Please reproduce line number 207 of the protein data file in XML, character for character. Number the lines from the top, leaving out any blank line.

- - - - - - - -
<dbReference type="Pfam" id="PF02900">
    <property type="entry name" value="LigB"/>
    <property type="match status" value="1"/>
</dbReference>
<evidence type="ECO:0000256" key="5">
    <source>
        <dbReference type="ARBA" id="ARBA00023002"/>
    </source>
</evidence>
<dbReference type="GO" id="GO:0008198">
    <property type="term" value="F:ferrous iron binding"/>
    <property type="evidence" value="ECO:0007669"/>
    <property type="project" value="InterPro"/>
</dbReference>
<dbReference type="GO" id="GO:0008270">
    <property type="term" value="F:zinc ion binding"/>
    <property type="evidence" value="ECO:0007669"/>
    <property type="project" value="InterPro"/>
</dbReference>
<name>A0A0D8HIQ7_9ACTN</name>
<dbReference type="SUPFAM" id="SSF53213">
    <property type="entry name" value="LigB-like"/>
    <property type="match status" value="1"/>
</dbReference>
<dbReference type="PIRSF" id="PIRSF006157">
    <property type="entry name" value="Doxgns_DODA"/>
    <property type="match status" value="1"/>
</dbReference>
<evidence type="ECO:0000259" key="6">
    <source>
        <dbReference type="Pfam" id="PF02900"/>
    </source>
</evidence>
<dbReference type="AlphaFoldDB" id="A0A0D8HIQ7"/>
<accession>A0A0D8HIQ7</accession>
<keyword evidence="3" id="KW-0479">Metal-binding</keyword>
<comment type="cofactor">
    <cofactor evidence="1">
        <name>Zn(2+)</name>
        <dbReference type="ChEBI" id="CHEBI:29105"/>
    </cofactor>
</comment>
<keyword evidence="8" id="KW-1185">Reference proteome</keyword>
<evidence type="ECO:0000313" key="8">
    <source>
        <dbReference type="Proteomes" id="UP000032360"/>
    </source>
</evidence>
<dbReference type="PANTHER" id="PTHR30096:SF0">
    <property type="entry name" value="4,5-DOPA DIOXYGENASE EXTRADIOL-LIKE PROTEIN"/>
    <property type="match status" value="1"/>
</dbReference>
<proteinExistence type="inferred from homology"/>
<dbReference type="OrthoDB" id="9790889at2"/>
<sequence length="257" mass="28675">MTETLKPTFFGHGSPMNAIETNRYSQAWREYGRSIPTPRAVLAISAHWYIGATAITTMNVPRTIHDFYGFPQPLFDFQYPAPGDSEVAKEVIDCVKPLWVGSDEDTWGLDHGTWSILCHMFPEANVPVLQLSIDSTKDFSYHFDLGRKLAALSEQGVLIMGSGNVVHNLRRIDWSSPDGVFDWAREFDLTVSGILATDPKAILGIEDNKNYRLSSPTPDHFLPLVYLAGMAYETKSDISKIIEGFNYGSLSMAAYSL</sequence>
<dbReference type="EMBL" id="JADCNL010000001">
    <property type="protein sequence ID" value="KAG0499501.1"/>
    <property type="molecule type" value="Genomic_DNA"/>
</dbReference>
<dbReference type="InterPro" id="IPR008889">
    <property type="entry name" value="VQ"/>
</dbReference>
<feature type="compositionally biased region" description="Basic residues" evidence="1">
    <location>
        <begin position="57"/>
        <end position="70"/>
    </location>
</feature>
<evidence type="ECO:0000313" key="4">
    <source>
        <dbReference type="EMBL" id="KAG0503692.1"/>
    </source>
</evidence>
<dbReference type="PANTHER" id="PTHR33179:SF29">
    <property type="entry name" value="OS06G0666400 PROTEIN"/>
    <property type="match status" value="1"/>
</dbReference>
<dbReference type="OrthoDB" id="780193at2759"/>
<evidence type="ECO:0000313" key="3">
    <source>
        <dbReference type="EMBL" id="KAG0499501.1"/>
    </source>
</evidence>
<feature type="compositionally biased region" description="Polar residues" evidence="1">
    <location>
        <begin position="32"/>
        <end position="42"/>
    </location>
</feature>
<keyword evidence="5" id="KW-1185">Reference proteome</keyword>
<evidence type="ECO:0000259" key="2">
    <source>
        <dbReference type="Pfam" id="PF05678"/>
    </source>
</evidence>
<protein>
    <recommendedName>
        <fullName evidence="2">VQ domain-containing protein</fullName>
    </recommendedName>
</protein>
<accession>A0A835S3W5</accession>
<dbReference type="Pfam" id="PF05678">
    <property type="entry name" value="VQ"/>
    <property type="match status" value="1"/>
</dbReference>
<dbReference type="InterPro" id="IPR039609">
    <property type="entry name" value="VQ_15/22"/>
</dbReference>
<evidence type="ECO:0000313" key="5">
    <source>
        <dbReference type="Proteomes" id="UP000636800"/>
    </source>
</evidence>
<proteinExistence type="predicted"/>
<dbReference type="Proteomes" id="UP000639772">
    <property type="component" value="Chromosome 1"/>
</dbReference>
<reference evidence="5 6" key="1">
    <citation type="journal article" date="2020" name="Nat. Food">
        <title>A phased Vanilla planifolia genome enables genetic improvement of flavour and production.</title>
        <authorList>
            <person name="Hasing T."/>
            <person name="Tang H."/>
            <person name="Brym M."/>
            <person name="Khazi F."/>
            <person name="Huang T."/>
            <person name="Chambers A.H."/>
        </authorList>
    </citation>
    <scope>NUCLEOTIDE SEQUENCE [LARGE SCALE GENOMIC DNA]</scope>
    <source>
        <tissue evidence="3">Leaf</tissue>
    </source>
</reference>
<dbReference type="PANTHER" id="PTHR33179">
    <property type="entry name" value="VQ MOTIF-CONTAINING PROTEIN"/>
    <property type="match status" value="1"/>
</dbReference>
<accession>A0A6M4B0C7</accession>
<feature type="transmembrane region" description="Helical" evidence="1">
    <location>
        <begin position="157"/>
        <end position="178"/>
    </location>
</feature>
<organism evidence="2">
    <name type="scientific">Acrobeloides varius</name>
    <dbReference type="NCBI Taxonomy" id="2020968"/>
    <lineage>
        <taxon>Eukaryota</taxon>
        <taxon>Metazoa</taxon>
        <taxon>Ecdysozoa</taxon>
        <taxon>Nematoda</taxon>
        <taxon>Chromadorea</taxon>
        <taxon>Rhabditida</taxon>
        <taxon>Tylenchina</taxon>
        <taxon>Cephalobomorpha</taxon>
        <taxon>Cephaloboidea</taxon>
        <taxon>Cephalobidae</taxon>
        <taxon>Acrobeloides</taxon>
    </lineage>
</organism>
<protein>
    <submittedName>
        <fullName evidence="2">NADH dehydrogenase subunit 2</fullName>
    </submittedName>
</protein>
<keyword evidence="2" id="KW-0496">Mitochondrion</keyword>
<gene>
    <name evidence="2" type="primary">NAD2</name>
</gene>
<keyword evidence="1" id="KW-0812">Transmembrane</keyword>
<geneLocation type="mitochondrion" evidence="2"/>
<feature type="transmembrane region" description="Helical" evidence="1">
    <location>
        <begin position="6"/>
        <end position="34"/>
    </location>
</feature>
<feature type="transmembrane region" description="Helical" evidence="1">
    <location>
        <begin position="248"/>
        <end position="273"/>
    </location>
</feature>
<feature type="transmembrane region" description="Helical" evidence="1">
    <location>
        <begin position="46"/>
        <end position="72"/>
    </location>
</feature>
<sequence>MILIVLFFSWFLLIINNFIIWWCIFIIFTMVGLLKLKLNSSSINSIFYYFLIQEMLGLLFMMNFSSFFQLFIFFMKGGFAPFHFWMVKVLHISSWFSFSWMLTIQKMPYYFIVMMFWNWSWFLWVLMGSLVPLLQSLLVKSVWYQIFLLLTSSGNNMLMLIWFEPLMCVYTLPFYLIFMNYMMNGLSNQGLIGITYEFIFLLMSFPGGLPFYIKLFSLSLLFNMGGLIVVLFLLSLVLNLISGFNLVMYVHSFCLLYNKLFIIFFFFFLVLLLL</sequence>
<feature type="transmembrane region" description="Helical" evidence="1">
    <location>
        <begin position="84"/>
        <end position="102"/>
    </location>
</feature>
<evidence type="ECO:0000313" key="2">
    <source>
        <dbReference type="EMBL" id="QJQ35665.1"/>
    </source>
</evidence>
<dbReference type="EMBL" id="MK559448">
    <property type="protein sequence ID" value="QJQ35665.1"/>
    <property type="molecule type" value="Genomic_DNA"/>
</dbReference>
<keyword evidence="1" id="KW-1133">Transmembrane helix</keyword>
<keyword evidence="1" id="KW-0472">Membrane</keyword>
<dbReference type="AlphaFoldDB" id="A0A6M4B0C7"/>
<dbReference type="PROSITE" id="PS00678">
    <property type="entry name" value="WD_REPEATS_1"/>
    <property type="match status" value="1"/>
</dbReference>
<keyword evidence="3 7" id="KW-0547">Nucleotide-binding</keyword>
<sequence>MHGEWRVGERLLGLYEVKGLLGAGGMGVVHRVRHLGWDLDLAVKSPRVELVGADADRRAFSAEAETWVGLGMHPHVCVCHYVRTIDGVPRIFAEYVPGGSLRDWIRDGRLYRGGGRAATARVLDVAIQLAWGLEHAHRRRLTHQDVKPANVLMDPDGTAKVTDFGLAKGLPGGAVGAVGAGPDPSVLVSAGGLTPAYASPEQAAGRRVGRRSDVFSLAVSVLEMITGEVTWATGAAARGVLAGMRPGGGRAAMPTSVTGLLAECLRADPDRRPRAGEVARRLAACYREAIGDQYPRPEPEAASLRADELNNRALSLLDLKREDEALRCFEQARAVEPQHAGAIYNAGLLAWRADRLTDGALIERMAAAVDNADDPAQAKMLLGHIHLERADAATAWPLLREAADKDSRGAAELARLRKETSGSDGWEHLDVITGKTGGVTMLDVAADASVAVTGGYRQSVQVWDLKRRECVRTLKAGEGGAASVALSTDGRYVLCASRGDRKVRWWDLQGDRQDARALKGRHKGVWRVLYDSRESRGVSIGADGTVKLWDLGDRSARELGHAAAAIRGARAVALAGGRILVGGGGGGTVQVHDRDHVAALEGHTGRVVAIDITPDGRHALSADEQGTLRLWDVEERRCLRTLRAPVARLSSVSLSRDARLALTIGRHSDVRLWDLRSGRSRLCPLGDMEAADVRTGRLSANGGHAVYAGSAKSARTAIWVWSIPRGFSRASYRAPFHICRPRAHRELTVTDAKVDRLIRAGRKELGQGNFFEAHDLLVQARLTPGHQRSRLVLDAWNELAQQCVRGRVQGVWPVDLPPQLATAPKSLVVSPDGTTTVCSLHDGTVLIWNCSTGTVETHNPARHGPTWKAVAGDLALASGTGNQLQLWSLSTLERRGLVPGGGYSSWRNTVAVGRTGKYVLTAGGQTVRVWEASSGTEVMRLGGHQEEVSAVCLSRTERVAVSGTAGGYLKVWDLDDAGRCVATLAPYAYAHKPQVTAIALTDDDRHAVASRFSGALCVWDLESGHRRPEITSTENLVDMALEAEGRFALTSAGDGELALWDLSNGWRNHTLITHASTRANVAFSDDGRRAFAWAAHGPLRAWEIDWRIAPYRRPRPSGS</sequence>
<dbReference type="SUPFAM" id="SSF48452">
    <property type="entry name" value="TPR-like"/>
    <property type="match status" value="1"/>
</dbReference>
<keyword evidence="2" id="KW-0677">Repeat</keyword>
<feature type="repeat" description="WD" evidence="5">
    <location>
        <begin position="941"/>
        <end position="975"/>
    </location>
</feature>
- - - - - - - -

</dbReference>